Jessica Atlas and Preston Feinberg contributed to this post.
Turkey’s ruling Justice and Development Party (AKP), led by Prime Minister Recep Tayyip Erdoğan, came to power more than a decade ago and, under their leadership, took Turkey from a struggling economy to the seventeenth largest in the world. While the AKP earned success and legitimacy from the rapid growth of the Turkish economy, Turkey has recently been beset by economic difficulties that, as Turkey approaches a series of pivotal elections, could pose a threat to the AKP’s continued rule. Turkey’s Central Bank has taken action to ameliorate economic strain and restore investor confidence, but its actions, running counter to Erdoğan’s stated economic policy, could make it a political target.
Turkey’s rapid growth, which averaged between eight and nine percent annually during the early years of AKP rule, was heavily financed by short-term capital flows from abroad and heavy borrowing by the government. Recently, however, its economic growth has slowed to a near halt and the value of currency, the lira, has plummeted. This is the result of several factors.
First, exogenous forces, primarily expected cuts in the U.S. Federal Reserve’s stimulus program, are hurting emerging markets around the world. Turkey, which is among the states identified by Morgan Stanley as the “Fragile Five” for their dependence on foreign investment, has been hit especially hard.
Second, measures that helped promote Turkey’s growth in the short-term are proving not to be sustainable in the long-term. Much of its economic development over the last decade was led by domestic demand instead of exports of Turkish products and much of that demand was purchased with credit, leading to a current account deficit of seven percent of gross domestic product, 80 percent of which is financed by short-term loans, and a low domestic savings rate. These imbalances now imperil future growth.
Third, and foremost in slowing Turkey’s economy, has been recent political uncertainty– the Gezi Park protests and recent corruption allegations. This summer’s unrest and the government’s heavy-handed response – including politically-motivated raids on Doğan Group and Koç Holdings, large and influential Turkish conglomerates – decreased investor confidence in Turkey. That confidence has taken a further hit as the government attacks alleged foreign and domestic conspirators and undermines the independence of Turkish institutions and rule of law in response to ongoing corruption investigations against the government.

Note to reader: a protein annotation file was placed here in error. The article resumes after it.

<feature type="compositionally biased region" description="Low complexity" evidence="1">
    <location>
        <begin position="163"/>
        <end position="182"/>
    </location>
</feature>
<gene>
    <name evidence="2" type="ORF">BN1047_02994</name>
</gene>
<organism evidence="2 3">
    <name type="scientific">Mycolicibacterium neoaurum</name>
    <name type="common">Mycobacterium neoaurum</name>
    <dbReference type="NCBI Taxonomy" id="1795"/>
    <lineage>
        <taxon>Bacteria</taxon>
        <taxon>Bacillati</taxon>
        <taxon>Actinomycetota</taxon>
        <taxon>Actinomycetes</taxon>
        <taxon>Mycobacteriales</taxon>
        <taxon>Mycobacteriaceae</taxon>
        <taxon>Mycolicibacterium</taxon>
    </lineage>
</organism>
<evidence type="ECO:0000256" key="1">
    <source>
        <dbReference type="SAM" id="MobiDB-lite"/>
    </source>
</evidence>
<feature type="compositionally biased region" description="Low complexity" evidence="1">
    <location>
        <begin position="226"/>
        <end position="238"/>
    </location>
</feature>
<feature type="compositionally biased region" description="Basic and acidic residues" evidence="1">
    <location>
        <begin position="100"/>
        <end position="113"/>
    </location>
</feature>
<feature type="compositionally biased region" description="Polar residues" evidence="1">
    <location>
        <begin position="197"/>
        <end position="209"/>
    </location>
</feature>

While the government predicts four percent growth for 2014, other analysts such as Ozgur Altug at BGC Partners project growth of only 1.9 percent. Economist Ian Brenner, in response to Turkey’s ongoing economic crises, asserted that “Turkey is not an emerging market right now, in the sense that it is not developing. They’ve had decades of actually putting their political institutions together, making them more consolidated. They’re now stripping them apart. They’re taking legitimacy out of the judiciary, out of the police forces and it’s making it much more uncertain an environment for investors to want to be in.”
Investors’ rush out of Turkey as a result of the political turmoil has had a dire effect on the lira, which has fallen some twenty percent since December, hitting record lows. Despite both international and domestic pressure to shore up the currency, Prime Minister Erdoğan, who decried raising interest rates as caving to an “interest-rate lobby” of foreign investors and actors seeking to undermine Turkey’s economy for their own profit. Also opposed to raising interest rates on religious grounds, Erdoğan has argued that Turkey should have a real interest rate of zero and, contrary to economic theory, has contended that higher interest rates lead to higher inflation. But faced with the rapid downward slide of its currency, Turkey’s Central Bank finally acted. Last week, it convened a midnight emergency session and more than doubled its main weekly repurchasing rate to 10 percent from 4.5 percent, and raised its overnight lending rate to twelve percent from 7.75 percent.
Raising interest rates against Erdoğan’s explicit wishes is more than just a much-needed adjustment in Turkey’s economic policy, it is indicative of how the current corruption scandal has weakened, at least somewhat, Erdoğan’s stranglehold on Turkey’s economic policy. In response to the Central Bank’s decision, Erdoğan has so far adopted a wait-and-see strategy, saying “it falls on me to be patient for awhile,” and asserting that “the Central Bank is obviously an independent institution. We have long said that we don’t interfere in this and we don’t have any direct connection.” But Erdoğan has also warned that, in the aftermath of its decision, he will hold the Central Bank accountable for any economic consequences.
While the lira rallied somewhat in the aftermath of the Central Bank’s decision, it hasn’t made steady increases, and economists worry that the Central Bank’s efforts may not be sufficient to overcome Turkey’s economic struggles. If the rate increases don’t alleviate the lira’s slide, the Central Bank and its leaders may find themselves the next target of the AKP government’s purges and restructuring efforts. The government has already sought to subordinate the High Council of Judges and Prosecutors (HSYK) to executive control, if displeased with the Central Bank it might seek to intervene in much the same way.
The economy has been one of the main bastions of the AKP’s success, and with the party and its leaders under fire from wide-ranging allegations of corruption that reach into the highest levels of government, the need to insure some measure of economic stability in the lead-up to local and presidential elections is of vital importance to the AKP.